DOI: 10.3390/jcm12175603 ISSN:

Aerobic and Muscle-Strengthening Physical Activity, Television Viewing, and Nonalcoholic Fatty Liver Disease: The CARDIA Study

Daniel J. McDonough, Mahesh Mathew, Zachary C. Pope, Pamela J. Schreiner, David R. Jacobs, Lisa B. VanWagner, John Jeffrey Carr, James G. Terry, Kelley Pettee Gabriel, Jared P. Reis, Mark A. Pereira
  • General Medicine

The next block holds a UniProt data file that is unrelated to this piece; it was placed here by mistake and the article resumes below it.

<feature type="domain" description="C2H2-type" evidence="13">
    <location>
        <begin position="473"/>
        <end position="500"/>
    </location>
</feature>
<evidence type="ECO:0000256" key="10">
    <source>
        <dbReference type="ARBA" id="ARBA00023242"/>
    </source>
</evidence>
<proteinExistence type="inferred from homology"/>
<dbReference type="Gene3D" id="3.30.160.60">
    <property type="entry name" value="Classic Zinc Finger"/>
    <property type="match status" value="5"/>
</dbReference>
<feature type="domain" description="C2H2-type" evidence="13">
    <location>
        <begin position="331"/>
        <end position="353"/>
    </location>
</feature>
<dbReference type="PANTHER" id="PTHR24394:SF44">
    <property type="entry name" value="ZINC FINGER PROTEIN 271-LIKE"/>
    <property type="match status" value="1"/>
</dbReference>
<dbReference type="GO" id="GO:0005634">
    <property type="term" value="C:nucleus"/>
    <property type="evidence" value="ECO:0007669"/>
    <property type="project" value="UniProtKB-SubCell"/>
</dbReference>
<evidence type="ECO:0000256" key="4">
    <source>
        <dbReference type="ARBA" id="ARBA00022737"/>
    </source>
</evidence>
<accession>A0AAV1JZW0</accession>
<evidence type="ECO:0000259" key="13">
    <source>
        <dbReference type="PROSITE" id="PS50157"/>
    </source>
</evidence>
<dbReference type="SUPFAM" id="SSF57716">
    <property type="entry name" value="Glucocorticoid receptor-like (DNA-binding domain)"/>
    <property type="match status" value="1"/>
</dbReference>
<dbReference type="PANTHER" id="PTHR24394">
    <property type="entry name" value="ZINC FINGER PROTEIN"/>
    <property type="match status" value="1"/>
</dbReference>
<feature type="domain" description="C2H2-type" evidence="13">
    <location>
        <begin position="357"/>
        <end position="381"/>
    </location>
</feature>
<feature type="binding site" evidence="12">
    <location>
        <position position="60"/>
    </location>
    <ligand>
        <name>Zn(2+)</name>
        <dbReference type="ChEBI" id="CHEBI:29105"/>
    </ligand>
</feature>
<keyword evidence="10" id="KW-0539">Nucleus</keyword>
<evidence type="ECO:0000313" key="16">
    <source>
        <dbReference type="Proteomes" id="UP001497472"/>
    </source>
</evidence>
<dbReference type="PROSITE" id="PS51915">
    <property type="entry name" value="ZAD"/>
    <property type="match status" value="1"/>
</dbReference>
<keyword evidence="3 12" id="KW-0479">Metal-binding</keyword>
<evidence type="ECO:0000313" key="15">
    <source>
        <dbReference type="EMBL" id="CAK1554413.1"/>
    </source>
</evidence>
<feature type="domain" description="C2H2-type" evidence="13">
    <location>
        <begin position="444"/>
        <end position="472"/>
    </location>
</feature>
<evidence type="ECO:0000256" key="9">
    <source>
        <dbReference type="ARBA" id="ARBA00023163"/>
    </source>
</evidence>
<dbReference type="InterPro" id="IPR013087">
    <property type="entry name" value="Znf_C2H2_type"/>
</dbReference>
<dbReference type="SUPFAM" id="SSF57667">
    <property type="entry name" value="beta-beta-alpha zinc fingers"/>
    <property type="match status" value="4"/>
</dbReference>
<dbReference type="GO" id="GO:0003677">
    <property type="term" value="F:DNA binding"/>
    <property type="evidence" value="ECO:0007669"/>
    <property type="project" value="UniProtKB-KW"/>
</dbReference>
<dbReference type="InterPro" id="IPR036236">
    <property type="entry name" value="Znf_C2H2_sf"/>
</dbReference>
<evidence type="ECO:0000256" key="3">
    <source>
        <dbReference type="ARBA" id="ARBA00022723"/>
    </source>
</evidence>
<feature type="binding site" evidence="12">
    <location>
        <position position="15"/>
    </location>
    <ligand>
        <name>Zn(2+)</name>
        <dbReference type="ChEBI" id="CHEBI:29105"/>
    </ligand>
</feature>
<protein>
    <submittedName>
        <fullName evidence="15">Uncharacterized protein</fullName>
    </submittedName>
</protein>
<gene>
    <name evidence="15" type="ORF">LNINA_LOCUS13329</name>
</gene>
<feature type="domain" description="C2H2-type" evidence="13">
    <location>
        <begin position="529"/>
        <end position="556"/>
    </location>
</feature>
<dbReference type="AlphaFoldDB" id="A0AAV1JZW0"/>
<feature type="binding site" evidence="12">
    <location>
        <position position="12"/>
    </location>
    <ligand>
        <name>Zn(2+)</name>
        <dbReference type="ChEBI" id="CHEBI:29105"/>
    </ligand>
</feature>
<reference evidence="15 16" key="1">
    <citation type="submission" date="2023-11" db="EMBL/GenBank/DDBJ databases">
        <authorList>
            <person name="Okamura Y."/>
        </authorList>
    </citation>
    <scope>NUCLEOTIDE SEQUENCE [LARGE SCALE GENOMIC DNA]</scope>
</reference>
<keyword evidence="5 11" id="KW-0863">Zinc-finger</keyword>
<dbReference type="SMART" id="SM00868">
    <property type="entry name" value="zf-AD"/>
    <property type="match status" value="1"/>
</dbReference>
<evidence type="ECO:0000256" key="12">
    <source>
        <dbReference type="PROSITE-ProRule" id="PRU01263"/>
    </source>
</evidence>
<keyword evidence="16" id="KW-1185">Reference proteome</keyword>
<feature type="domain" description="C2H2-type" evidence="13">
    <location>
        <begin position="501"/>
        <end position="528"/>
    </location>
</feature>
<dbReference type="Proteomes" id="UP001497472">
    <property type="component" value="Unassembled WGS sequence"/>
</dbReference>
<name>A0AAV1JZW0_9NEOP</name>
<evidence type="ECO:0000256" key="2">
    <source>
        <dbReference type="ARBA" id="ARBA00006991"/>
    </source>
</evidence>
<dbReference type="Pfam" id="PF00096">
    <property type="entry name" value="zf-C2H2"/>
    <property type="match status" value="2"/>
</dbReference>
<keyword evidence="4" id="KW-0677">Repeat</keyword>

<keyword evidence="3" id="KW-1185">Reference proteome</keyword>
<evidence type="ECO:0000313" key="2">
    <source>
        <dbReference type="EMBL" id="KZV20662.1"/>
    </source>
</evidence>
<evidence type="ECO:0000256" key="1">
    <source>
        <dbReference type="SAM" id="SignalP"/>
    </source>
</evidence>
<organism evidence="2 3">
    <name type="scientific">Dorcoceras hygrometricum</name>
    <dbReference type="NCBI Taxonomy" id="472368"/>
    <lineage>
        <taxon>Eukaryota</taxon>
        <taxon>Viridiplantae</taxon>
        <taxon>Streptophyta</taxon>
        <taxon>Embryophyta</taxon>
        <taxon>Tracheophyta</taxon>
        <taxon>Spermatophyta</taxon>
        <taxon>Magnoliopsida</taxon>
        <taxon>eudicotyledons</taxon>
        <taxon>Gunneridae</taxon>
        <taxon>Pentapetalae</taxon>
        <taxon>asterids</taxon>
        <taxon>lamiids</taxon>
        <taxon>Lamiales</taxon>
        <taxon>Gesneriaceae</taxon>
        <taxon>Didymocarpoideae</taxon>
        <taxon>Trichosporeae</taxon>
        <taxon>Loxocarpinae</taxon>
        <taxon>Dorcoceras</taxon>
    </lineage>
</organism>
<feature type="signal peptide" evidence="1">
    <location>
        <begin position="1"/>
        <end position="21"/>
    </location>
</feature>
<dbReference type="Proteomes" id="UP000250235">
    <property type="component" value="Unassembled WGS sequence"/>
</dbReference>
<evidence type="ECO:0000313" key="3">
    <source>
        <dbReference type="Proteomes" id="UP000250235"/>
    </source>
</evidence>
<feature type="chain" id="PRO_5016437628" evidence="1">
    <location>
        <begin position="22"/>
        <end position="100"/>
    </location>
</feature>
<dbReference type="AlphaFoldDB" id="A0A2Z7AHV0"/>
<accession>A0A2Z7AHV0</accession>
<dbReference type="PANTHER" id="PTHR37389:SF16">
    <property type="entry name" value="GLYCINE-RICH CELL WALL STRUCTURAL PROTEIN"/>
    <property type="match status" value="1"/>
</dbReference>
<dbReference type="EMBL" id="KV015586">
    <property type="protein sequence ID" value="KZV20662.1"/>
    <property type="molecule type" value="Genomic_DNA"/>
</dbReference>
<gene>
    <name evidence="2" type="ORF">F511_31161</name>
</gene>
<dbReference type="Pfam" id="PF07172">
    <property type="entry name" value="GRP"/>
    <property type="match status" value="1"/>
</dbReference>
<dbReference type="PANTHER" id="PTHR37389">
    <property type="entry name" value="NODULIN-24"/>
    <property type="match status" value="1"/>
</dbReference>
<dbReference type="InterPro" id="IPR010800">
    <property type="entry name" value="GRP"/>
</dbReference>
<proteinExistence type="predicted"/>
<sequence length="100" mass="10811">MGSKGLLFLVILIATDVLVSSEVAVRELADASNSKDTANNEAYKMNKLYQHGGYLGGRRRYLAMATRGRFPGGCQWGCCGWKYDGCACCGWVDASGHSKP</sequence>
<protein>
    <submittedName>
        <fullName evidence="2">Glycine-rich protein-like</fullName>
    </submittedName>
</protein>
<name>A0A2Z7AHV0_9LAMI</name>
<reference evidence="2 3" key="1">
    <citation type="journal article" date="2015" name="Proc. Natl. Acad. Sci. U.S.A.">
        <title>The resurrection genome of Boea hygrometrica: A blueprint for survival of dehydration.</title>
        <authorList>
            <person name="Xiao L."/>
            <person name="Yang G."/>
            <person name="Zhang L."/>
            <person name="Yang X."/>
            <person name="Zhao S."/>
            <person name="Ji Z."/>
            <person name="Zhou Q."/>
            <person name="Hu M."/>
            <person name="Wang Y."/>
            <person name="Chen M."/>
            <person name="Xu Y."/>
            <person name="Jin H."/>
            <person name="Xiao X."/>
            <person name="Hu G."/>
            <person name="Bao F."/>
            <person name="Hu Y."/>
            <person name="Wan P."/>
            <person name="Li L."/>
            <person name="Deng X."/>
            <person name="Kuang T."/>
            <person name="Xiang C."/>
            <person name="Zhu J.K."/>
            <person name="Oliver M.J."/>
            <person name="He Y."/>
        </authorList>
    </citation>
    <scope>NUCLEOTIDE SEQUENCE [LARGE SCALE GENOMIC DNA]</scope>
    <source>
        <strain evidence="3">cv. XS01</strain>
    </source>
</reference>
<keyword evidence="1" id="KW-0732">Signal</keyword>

Background: The prevalence of non-alcoholic fatty liver disease (NAFLD) in U.S. adults is over 30%, yet the role of lifestyle factors in the etiology of NAFLD remains understudied. We examined the associations of physical activity, by intensity and type, and television viewing with prevalent NAFLD. Methods: Cross-sectional analysis of a population-based sample of 2726 Black (49%) and White (51%) adults (Mean (SD) age, 50 (3.6) years; 57.3% female) from the CARDIA study. Exposures were aerobic activity by intensity (moderate, vigorous; hours/week); activity type (aerobic, muscle-strengthening; hours/week); and television viewing (hours/week), examined concurrently in all models and assessed by validated questionnaires. Our outcome was NAFLD (liver attenuation < 51 Hounsfield Units), measured by non-contrast computed tomography, after exclusions for other causes of liver fat. Covariates were sex, age, race, study center, education, diet quality, smoking status, alcohol consumption, and body mass index or waist circumference. Results: 648 participants had NAFLD. In the fully adjusted modified Poisson regression model, the risk ratios per interquartile range of each exposure were moderate-intensity aerobic activity, 1.10 (95% CI, 0.97–1.26); vigorous-intensity aerobic activity, 0.72 (0.63–0.82); muscle-strengthening activity, 0.89 (0.80–1.01); and television viewing, 1.20 (1.10–1.32). Relative to less active participants with higher levels of television viewing, those who participated in ≥2 h/week of both vigorous-intensity aerobic and muscle-strengthening activity and <7 h/week of television viewing had 65% lower risk of NAFLD (risk ratio = 0.35, 95% CI = 0.23–0.51). Conclusion: Adults who follow public health recommendations for vigorous-aerobic and muscle-strengthening activity, as well as minimize television viewing, are considerably less likely to have NAFLD than those who do not follow the recommendations and who have relatively high levels of television viewing.

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